How do we judge whether the correlation functions are converged? An easy method is to check by eye. Figure 3.7 shows how a spectral function Aii changes with different numbers of third pass iterations for a half-filled one dimensional Hubbard model. We see that after only 5 iteration the main features are already visible, though the total spectral function is still coarse. This is because the number of Lanczos iterations determines the maximal number of peaks. We however observe, that the Lanczos method quickly finds the energies in the excitation spectrum which have the highest weight; or put another way, the energies whose eigenvalues have the largest overlap

3.4 Computing dynamical response functions

(µi - µ)/µ

10

53

0

10

-2

10

-4

10

-6

10-8 10-10 10-12 10-14

0

2

4

6

8 iteration i

10

12

14

Figure 3.9: Logarithmic plot of the first 10 deviations of spectral moments against the number of iterations for a photoemission spectral function of a 10 sites Hubbard chain with 3 electrons of either spin, U = 4t, t = 1. In each iteration two moments converge which is yet another hint at the rapid convergence of the Lanczos method. with the starting vector (see equation (3.48)). Figure 3.8 shows spectral functions for 100 and 200 iterations in the third Lanczos pass. We see that only the high energy parts are not converged yet. It shows in practice that normally 200 iterations suffice to have the spectral functions converged. Note another heuristic hint at the fast convergence. Typically continuous fractions converge faster than power series and the Lanczos method’s third pass provides us with all information needed to evaluate a continuous fraction which converges to the correlation function. Moreover we can also check how swiftly the moments converge. Momenta unambiguously determine the corresponding function and when the moments converge rapidly, so does the function. We see from figure 3.9, that the moments indeed converge rapidly. In each iteration two additional converge. Until now we are only able to compute diagonal elements of the correlation functions. This is because we choose our start vector for the third pass as Oi |ψ0 i and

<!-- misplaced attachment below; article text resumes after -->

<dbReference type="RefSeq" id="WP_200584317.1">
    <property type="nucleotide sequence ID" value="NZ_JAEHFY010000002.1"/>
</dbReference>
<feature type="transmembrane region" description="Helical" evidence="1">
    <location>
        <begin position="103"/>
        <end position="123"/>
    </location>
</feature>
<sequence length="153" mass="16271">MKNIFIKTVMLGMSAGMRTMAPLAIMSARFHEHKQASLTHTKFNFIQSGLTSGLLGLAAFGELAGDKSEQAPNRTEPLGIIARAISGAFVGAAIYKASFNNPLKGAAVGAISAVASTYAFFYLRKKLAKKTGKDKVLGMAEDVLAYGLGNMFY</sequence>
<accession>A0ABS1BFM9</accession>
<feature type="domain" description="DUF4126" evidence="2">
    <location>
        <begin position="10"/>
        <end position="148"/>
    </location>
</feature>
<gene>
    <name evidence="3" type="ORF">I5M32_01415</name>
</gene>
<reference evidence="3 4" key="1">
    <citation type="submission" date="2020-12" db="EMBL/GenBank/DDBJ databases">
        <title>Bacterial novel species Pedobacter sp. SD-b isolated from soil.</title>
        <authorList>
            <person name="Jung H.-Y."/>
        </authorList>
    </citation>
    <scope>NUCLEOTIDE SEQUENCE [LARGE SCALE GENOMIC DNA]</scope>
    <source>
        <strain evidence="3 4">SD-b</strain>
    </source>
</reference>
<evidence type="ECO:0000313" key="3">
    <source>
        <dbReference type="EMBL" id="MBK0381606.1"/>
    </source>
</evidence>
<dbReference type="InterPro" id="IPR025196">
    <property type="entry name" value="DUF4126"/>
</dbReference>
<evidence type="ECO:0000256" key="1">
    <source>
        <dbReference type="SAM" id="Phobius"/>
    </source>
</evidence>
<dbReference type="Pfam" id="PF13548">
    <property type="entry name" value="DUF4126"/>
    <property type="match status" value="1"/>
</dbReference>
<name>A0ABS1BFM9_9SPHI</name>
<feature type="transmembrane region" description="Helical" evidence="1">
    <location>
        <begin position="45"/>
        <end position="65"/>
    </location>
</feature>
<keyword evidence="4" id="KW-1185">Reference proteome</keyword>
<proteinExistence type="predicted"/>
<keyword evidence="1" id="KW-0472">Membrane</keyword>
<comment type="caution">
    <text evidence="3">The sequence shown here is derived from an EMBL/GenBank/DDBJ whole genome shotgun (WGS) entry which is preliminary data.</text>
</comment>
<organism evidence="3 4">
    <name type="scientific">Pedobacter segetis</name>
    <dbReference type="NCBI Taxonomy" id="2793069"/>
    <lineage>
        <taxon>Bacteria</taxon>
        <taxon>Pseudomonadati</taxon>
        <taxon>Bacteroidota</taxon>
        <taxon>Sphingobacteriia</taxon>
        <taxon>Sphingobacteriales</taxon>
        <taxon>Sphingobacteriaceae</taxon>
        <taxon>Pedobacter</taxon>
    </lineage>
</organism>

54

Exact diagonalization

from this the total spectral function   † 1 1 Oi ψ0 IOi (ω) = − ℑ ψ0 Oi π ω − (H − µ) + iη

(3.56)

is obtained with the Lanczos method. However we often need to calculate off-diagonal ˜ elements, as well. For example the correlation function IOαβ ˜ of operator Oαβ for α 6= β. We therefore start the third Lanczos pass with the initial vector (3.48), where O is given by  1 ˜ αβ ˜ √ O± = Oα ± Oβ . (3.57) 2 According to equation (3.53) and (3.54) this leads to X   αβ †    αβ   αβ X X IO± = ψ0 O± ψn ψn O± ψ0 δ(ω − (EnX − E0 )) , (3.58) n

which can be expanded into  1 X α 2 |cn | + |cβn |2 ± 2ℜ (cαn )∗ cβn δ(ω − (EnX − E0 )) , IOαβ± = 2 n D E α where cn = ψnX O˜α ψ0 . This result can be rewritten as IOαβ± =

o 1 n αα ± IOαβ IO˜ + IOββ ˜ . ˜ 2

(3.59)

(3.60)

Thus, we perform two third passes with each of the two starting vectors |φ0 , ±i = s

αβ O± |ψ0 i  . αβ † αβ ψ0 O± O± ψ0

Then we can calculate the off-diagonal elements by  1  αβ αβ I − I . = IOαβ ˜ O− 2 O+

(3.61)

If we were only interested in a single off-diagonal element this is the way to proceed. We  need two third Lanczos passes. But if we wanted to calculate the full matrix  only αβ IO˜ , we can choose a more efficient method. From equation (3.60) we see, that having the diagonal elements we can calculate all off-diagonal ones with a single additional third Lanczos pass, i.e. αβ IOαβ ˜ = IO+ −

 1 IOα + IOβ . 2

(3.62)